The Social Costs of Intercity Passenger Transportation: AEffects and Social Costs of Road Transport, TransportationTransportation Research Center, Knoxville, TN [Delucchi 1997] Delucchi, M. , The Annualized Social Cost

Chester, Mikhail; Horvath, Arpad

2008-01-01T23:59:59.000Z

117

Environmental Life-cycle Assessment of Passenger Transportation An Energy, Greenhouse Gas, and Criteria Pollutant Inventory of Rail and Air Transportation  

E-Print Network (OSTI)

The Social Costs of Intercity Passenger Transportation: AEffects and Social Costs of Road Transport, Transportationtransportation vehicles at specific stages in the lifecycle (Table 1). These studies tend to quantify social costs

Horvath, Arpad; Chester, Mikhail

2008-01-01T23:59:59.000Z

118

Market Profiles of Rail-Based Housing Projects in California  

E-Print Network (OSTI)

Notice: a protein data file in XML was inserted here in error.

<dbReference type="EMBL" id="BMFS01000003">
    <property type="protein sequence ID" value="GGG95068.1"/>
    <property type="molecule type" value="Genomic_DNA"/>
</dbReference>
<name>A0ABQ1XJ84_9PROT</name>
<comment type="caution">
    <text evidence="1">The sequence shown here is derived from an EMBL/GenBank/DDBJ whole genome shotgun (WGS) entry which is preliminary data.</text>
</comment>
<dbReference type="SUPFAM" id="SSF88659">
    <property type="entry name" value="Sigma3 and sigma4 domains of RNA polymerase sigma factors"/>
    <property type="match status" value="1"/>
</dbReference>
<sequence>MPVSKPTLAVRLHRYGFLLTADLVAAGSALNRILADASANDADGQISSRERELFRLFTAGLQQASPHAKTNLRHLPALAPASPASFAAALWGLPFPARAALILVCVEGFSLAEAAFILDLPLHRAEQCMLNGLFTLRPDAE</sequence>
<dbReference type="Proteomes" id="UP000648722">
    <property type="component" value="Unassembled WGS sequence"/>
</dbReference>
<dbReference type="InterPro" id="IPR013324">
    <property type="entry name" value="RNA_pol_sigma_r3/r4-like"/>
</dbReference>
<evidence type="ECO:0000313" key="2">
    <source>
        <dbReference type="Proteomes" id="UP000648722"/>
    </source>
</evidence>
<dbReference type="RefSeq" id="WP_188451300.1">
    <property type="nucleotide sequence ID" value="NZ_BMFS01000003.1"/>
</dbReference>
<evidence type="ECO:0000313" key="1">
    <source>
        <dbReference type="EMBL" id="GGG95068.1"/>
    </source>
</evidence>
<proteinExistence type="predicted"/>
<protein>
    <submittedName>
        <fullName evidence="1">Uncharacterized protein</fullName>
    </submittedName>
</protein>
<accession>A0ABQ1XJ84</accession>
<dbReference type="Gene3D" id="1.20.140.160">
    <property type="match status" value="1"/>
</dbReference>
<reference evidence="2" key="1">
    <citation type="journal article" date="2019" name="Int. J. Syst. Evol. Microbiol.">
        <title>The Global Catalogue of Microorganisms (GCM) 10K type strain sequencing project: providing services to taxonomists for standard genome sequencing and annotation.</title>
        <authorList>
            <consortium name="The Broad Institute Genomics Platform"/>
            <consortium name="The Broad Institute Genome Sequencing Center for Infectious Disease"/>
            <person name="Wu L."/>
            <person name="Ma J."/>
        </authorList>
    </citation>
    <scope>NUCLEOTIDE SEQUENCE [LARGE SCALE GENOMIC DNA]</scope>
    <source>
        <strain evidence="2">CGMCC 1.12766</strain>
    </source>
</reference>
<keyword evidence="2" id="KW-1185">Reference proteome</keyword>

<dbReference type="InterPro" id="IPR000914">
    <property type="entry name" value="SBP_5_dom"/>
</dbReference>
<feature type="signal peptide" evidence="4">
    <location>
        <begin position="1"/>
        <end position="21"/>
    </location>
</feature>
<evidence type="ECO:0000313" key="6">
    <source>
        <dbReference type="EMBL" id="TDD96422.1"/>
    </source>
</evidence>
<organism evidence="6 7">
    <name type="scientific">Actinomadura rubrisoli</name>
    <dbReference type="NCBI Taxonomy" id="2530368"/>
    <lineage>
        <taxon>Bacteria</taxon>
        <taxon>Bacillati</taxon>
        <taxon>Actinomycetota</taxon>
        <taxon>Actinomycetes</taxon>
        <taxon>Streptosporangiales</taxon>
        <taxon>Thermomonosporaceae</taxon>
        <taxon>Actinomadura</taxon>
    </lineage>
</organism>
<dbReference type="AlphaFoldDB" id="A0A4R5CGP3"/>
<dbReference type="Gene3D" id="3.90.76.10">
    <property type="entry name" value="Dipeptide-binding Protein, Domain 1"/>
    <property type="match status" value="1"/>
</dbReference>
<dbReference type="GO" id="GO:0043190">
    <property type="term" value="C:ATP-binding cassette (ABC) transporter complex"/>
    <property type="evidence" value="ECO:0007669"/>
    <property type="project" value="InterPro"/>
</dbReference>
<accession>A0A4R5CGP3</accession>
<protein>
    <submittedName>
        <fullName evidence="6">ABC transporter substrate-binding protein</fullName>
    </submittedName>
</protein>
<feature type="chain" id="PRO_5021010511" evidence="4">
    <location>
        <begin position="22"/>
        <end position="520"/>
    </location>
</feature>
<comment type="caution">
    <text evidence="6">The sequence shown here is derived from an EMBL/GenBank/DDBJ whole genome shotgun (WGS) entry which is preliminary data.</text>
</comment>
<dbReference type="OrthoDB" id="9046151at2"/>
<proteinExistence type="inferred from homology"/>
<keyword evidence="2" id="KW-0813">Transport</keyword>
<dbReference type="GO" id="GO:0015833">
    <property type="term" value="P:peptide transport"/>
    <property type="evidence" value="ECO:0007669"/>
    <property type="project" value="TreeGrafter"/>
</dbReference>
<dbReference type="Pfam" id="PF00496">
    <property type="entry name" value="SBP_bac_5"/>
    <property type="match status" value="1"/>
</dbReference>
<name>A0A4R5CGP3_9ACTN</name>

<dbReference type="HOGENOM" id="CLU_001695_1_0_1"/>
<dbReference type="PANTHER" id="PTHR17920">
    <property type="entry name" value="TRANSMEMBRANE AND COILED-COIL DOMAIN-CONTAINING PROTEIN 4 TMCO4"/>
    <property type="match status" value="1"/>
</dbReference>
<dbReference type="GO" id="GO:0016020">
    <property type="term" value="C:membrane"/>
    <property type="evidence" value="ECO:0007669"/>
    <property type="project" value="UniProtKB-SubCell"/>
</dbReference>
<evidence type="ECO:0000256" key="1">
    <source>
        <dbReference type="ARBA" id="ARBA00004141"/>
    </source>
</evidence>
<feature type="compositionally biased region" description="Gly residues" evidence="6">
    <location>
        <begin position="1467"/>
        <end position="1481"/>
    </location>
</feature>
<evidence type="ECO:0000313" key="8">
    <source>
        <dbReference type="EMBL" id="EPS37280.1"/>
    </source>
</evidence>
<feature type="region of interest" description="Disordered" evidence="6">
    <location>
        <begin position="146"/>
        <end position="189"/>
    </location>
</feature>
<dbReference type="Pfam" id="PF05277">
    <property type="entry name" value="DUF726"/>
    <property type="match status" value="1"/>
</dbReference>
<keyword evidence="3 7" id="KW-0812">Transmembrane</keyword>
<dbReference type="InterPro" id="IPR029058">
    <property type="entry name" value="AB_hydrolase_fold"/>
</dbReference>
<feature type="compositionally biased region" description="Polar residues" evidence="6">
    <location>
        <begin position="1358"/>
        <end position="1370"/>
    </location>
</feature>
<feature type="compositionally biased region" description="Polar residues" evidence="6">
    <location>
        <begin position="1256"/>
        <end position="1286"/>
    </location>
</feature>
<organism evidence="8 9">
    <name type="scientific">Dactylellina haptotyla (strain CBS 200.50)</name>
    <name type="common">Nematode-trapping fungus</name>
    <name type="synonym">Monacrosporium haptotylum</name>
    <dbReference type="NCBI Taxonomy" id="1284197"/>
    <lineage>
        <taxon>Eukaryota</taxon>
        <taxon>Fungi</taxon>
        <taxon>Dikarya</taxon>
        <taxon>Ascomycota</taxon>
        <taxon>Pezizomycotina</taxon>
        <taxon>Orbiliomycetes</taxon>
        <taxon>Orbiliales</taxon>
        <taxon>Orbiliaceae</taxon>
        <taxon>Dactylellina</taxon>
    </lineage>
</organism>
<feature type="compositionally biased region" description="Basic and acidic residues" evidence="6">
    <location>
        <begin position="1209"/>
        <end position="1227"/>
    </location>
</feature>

Sall. ]~gP~ Burtingame Pain Alto SanJose Rail-Rail-Rail- Rail- Rail- Based Surrounding Based Surrounding Based

Cervero, Robert; Menotti, Val

1994-01-01T23:59:59.000Z

119

Transportation  

NLE Websites -- All DOE Office Websites (Extended Search)

Health Risks » Transportation Health Risks » Transportation DUF6 Health Risks line line Accidents Storage Conversion Manufacturing Disposal Transportation Transportation A discussion of health risks associated with transport of depleted UF6. Transport Regulations and Requirements In the future, it is likely that depleted uranium hexafluoride cylinders will be transported to a conversion facility. For example, it is currently anticipated that the cylinders at the ETTP Site in Oak Ridge, TN, will be transported to the Portsmouth Site, OH, for conversion. Uranium hexafluoride has been shipped safely in the United States for over 40 years by both truck and rail. Shipments of depleted UF6 would be made in accordance with all applicable transportation regulations. Shipment of depleted UF6 is regulated by the

120

submitted to Transportation Quarterly corresponding author:  

E-Print Network (OSTI)